Synoptic philosophy comes from the Greek word συνοπτικός sunoptikos (“seeing everything together”) and together with the word philosophy, means the love of wisdom emerging from a coherent understanding of everything together.
Phenomenology, attempting to bracket egocentrism, appears to be more synoptic than analytic philosophy, logical atomism and logical positivism. Wilfrid Sellars (1962) used the term 'synoptic'. The Anglo-American philosophy made a synoptic, synthetic turn explicitly during the last quarter of the last century, giving birth or rebirth to absolute idealism, phenomenology, poststructuralism, psychologism, historicism, contextualism, holism, and the like.
- Absolute idealism
- Social constructivism
- New Historicism
- Systems thinking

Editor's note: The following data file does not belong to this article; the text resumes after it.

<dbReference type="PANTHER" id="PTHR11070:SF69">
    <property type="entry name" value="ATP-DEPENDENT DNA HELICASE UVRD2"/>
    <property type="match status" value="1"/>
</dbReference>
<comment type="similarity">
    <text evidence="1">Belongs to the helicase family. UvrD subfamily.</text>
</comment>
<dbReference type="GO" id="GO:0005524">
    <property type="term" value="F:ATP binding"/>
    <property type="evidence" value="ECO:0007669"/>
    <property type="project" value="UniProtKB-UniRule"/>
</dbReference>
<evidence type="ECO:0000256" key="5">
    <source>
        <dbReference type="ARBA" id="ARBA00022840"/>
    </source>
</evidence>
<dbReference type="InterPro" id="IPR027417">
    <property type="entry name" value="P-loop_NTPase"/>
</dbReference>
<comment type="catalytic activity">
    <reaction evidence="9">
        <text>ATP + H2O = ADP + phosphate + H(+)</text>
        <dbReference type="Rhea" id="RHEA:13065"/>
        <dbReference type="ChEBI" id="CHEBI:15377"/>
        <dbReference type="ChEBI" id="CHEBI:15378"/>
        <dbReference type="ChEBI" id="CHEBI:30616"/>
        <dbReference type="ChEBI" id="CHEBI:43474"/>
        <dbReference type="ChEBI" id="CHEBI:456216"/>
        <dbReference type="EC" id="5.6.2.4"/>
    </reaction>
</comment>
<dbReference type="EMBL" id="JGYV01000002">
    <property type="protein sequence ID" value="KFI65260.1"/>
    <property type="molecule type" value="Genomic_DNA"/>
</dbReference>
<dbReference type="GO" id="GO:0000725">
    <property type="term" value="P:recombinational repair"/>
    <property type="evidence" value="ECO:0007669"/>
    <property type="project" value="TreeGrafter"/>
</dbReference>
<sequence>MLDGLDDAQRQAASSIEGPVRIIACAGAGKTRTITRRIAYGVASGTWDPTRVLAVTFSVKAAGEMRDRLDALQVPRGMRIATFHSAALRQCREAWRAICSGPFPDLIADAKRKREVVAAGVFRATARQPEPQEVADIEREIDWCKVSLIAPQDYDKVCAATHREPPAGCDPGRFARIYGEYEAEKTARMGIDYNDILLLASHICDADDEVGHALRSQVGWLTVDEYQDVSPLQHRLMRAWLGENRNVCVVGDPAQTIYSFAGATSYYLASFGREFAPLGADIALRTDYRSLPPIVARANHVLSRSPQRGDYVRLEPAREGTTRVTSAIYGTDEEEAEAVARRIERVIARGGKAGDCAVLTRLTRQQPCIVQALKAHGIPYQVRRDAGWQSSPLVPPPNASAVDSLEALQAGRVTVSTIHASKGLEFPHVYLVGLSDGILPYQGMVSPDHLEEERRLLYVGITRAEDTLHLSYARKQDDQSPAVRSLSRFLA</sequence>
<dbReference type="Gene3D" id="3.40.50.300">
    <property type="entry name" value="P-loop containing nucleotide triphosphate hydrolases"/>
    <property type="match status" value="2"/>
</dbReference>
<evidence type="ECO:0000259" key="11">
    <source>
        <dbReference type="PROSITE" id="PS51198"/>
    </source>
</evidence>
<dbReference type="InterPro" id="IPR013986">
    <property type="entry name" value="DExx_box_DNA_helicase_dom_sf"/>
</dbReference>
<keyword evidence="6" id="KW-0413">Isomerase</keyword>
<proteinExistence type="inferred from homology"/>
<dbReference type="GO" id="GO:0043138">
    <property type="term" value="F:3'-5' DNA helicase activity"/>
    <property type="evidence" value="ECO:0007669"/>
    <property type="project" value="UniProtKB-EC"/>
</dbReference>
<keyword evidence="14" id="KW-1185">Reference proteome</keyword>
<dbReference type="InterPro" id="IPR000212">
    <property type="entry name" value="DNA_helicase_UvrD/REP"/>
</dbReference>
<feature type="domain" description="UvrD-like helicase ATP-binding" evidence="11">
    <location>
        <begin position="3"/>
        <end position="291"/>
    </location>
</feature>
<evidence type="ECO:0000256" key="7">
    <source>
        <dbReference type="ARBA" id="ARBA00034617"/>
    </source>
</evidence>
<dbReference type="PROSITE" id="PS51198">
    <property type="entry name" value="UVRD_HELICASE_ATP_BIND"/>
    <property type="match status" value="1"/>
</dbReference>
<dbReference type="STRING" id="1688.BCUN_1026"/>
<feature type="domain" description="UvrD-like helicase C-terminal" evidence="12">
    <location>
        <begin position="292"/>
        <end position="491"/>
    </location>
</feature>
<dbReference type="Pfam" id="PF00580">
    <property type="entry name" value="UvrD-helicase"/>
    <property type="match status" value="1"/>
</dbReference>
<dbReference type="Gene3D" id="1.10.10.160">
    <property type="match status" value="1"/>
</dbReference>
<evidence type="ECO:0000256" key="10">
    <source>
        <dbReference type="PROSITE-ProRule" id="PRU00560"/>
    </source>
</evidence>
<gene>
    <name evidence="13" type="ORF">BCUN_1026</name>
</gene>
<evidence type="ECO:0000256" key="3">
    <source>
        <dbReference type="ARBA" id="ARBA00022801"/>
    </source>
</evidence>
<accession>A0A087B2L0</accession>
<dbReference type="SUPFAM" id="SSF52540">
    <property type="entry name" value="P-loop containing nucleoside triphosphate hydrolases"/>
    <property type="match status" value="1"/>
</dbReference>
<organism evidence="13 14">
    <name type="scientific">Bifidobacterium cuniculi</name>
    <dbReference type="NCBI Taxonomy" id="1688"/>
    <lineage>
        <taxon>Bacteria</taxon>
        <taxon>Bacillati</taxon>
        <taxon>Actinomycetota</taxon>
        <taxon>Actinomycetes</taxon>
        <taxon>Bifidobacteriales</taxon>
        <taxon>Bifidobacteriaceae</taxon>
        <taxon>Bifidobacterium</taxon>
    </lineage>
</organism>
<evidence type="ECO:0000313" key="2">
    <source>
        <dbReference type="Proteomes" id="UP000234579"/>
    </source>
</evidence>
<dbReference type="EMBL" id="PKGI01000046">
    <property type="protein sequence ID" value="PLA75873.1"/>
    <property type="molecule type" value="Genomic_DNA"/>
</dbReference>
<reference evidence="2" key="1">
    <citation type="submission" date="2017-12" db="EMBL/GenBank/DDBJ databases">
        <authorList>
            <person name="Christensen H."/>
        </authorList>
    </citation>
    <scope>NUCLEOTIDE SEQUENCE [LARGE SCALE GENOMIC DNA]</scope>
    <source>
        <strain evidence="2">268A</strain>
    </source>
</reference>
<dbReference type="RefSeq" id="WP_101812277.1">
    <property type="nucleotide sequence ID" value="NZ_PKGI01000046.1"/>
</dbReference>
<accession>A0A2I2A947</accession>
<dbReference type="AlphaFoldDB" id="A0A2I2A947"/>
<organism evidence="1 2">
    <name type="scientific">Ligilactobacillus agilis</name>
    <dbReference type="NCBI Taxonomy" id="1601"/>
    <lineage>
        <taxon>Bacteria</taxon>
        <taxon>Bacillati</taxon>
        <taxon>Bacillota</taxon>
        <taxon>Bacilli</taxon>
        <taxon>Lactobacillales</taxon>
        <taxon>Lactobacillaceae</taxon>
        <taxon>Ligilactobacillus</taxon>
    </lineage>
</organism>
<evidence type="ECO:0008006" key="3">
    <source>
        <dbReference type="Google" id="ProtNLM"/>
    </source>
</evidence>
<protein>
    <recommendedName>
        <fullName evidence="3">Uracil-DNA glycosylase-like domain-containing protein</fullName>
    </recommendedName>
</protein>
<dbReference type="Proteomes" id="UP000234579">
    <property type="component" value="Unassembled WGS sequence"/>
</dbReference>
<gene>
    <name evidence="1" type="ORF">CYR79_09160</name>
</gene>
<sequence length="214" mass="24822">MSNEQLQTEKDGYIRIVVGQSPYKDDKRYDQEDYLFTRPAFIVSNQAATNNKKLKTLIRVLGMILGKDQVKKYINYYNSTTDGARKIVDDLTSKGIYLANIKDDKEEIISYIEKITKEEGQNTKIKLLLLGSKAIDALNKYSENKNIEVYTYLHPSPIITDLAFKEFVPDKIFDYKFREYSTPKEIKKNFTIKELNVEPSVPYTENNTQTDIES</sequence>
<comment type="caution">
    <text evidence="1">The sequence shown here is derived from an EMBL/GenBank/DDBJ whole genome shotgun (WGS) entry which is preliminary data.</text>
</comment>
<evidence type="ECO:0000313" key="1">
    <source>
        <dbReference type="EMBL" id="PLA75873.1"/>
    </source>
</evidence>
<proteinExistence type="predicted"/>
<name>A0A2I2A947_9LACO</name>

- Christian, J. L. (1998). Philosophy: An Introduction to the Art of Wondering. Fort Worth, TX: Harcourt Brace College Publishers. ISBN 0-15-505592-5, ISBN 978-0-15-505592-6
- Wilfrid Sellars (1962) "Philosophy and the Scientific Image of Man," in: Robert Colodny, ed., Frontiers of Science and Philosophy, Pittsburgh: University of Pittsburgh Press, pp. 35-78. Reprinted in Science, Perception and Reality (1963).
- Jay F. Rosenberg (1990) "Fusing the Images: Nachruf for Wilfrid Sellars." Journal for General Philosophy of Science, 21: 1-23.